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From: Simonson, Lucanus J (lucanus.j.simonson_at_[hidden])
Date: 2008-05-02 19:00:14

Steven wrote:
>I haven't really looked at your library yet. If there is a significant

>amount of
>code that can't easily be refactored to use compile time accessors, by
>all means
>use runtime access.
This is indeed the case. Use of the isotropic types is pervasive
throughout. They are the foundation that the rest of the library was
implemented in terms of.

>Note in my earlier message I only intended to claim
>algorithms that don't need to deal with dynamic variations of the
>use compile time access.

It looks like enums are legal arguments to this type of compile time

#include <iostream>
enum orientation_2d_enum {HORIZONTAL = 0, VERTICAL = 1 };

template <orientation_2d_enum orient>
void foo() {
        if(orient == HORIZONTAL) std::cout << "HORIZONTAL\n";
        else std::cout << "HORIZONTAL\n";}

int main() { foo<HORIZONTAL>();}

The above code works fine. In the case that the value is an enum value
(which is actually quite frequent) I absolutely agree that it is better
to have it be compile time rather than runtime, because the enum can
enforce type safety. I think providing both compile time and runtime
accessors is fine. The runtime accessors can be implemented in terms of
the compile time ones in the cases where the type doesn't provide
indexing (such as a tuple based point.) People wanting better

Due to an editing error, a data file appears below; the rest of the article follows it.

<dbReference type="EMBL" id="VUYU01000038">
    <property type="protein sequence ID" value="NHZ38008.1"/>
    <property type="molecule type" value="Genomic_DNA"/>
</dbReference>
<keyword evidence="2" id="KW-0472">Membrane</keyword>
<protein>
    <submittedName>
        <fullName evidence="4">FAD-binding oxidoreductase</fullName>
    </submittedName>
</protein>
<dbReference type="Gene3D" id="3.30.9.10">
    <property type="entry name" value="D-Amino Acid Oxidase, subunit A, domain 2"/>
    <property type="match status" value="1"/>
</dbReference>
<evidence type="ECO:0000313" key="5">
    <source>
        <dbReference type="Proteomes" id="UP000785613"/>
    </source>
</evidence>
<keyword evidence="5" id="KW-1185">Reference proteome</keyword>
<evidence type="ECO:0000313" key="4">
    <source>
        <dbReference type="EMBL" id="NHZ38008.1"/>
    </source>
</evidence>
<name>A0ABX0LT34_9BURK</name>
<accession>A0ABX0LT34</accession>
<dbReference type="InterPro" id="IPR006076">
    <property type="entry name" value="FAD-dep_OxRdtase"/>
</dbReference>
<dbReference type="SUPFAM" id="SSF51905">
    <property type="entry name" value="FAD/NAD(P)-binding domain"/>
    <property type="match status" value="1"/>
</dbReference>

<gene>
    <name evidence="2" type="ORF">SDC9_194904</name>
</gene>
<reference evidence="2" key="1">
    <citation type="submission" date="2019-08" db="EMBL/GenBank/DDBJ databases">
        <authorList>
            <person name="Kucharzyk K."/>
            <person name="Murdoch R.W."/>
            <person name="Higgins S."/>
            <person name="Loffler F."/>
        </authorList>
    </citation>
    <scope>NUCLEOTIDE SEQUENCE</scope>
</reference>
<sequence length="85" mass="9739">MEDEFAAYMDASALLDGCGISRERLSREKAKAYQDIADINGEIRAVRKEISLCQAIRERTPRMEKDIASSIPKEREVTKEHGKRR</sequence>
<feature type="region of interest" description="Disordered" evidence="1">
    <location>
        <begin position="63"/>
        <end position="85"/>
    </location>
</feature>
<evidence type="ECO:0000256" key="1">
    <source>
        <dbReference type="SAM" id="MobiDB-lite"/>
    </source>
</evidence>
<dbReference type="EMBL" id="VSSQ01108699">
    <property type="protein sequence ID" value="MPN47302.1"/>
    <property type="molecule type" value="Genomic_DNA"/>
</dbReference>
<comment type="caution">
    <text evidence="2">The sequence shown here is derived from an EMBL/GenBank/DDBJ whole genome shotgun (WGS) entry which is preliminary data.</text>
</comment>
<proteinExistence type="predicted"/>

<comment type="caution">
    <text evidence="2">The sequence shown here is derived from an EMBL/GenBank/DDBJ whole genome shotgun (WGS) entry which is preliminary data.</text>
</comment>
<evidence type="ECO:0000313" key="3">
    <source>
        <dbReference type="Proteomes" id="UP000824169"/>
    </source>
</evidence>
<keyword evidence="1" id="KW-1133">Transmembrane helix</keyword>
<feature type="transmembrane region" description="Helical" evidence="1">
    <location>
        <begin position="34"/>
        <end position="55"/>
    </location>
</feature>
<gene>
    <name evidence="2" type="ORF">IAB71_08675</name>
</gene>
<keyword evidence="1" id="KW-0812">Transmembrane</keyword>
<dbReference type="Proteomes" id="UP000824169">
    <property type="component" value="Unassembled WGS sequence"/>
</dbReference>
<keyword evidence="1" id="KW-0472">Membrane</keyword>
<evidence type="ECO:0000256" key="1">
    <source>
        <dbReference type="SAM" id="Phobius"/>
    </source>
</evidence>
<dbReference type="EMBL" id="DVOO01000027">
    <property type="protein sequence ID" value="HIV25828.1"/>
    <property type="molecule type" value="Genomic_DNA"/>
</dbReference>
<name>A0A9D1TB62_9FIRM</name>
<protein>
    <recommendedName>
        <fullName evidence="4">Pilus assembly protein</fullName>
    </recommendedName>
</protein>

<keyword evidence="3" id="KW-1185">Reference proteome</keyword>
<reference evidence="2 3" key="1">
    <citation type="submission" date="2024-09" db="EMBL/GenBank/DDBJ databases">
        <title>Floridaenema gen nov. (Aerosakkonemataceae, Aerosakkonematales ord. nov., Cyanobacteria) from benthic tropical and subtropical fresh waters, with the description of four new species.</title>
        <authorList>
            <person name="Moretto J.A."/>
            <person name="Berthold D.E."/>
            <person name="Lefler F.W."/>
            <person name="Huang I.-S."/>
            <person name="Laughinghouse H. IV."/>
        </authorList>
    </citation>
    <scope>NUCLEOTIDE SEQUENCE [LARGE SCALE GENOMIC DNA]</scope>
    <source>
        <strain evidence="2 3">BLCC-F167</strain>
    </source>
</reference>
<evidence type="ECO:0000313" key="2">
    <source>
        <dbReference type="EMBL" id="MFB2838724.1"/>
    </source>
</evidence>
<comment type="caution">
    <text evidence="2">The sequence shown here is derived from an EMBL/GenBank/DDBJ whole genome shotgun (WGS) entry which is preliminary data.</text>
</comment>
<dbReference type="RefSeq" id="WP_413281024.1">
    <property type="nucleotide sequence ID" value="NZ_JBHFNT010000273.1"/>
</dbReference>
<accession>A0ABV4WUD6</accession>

performance with the runtime accessor can specialize it where

>Have you measured the performance when adapting a struct like this:
>struct Point {
> int x;
> int y;

Yes, when compiled with optimization it is identical to access the
struct members directly or through the accessors (and the extra wrapper
class from the original design as well.) Please note: if you forget to
use the result of your computation, dead code removal leads to a
misleading result because the compiler is more successful in removing
dead code in the case where there is less to be removed, so take care
confirming my result.

Thank you for your thoughtful response, it was truly in the spirit of
your sig. line and inspired me to solve the problem I was having with
the type safety of compile time values, which was the only (substantive)
argument I had against them. My isotropic constants are enum values to
allow the compiler to more successfully provide constant propagation in
its optimization of the code. Therefore, it is easy for me to use these
enums as the parameters of compile time accessors and that integrates
nicely with the rest of the library and complements what is already

I'll post a revised design proposal (code) presently.

Thanks again,

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